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BHP Billiton and Rio Tinto Merger Criticised

The proposed merger between BHP Billiton and Rio Tinto's has been criticised by China's most powerful steel industry executive

BHP Billiton and Rio Tinto's proposed $170bn merger would be "terrible" for global competition and should be rejected by anti-trust regulators, according to Zhang Xiaogang, China's most powerful steel industry executive.

The comments by Mr Zhang, chairman of the China Iron and Steel Association and of Ansteel, one of the country's biggest steelmakers, are among the harshest criticisms of the proposed deal.

"It would be a terrible thing. You can't let competition disappear," he said.

The prospect of a merger between two of the world's biggest three suppliers of iron ore has been resisted by many steel companies. This is because of the extra power a BHP/Rio union would have for forcing through price increases for ingredient in steel making.

Last week the Australian anti-trust regulator approved the merger of the two Anglo-American rivals, leaving the European Union's competition authority as the final regulator to decide on the deal. It has until January to do so.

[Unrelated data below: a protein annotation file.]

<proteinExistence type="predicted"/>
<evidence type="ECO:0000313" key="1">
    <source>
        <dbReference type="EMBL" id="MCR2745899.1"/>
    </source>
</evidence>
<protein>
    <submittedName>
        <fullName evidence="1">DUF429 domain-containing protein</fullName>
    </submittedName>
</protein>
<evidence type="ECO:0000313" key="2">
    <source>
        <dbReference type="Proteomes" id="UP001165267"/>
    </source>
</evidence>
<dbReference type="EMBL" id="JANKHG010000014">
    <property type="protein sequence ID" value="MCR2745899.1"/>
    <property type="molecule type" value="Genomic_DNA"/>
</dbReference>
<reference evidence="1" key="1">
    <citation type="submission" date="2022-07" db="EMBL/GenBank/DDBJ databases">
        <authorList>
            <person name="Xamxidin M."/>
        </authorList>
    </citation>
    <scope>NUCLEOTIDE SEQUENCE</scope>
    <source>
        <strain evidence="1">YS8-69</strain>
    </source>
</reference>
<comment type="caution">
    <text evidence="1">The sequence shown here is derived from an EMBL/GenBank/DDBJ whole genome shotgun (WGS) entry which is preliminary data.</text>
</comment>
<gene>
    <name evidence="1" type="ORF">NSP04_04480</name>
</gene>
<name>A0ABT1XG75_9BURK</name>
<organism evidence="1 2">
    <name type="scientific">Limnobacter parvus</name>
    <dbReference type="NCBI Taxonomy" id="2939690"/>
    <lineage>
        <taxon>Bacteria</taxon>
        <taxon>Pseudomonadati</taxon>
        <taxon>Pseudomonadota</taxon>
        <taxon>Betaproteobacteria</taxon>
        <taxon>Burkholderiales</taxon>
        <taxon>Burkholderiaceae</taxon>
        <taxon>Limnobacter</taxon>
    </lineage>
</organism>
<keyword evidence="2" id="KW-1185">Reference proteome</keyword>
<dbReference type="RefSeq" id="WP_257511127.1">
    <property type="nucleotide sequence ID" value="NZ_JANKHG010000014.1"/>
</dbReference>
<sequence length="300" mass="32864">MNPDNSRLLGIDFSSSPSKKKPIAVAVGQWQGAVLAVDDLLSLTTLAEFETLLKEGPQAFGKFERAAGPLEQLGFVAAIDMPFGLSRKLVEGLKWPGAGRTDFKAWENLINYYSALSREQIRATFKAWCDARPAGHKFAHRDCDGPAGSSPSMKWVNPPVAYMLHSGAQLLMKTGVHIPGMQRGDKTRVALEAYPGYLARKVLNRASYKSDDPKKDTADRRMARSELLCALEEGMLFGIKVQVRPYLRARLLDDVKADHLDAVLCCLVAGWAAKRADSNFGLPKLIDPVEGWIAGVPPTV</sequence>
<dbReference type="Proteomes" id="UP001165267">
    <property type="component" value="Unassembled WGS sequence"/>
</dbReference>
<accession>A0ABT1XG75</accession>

Chinese steel companies - which together make up the world's largest bloc of steel producers, accounting for more than a third of global output - have been particularly opposed to the merger.

China lacks its own supply of good-quality ore and so its steelmakers rely heavily on BHP, Rio and Vale of Brazil, the third big iron ore miner.

Iron ore prices have risen steeply in recent years, adding to the cost pressures for the steel industry.

Further price rises are expected next year in spite of the commodities slowdown.

Mr Zhang said Chinese steel production and consumption was slowing at a faster rate than many forecasters had expected, in a development that could add to worries about a prolonged spate of fragility for the global steel sector.

He said China's steel production and consumption - which last year reached more than 400m tonnes for both quantities -would this year be "about the same".

At the start of this year, many steel experts forecast the country's production and consumption to expand by more than 10 per cent compared to 2007.

"Many small furnaces in China have stopped production because they are finding it too expensive to keep going," Mr Zhang said.

"Steel companies in China are seeing lower demand as a result of the overall world economic slowdown. For instance, fewer goods are being sent from China to the US as US demand falters."

Mr Zhang said he thought the Chinese steel industry would return to a higher level of growth in 2009, with overall expansion in demand and production of a "few per cent".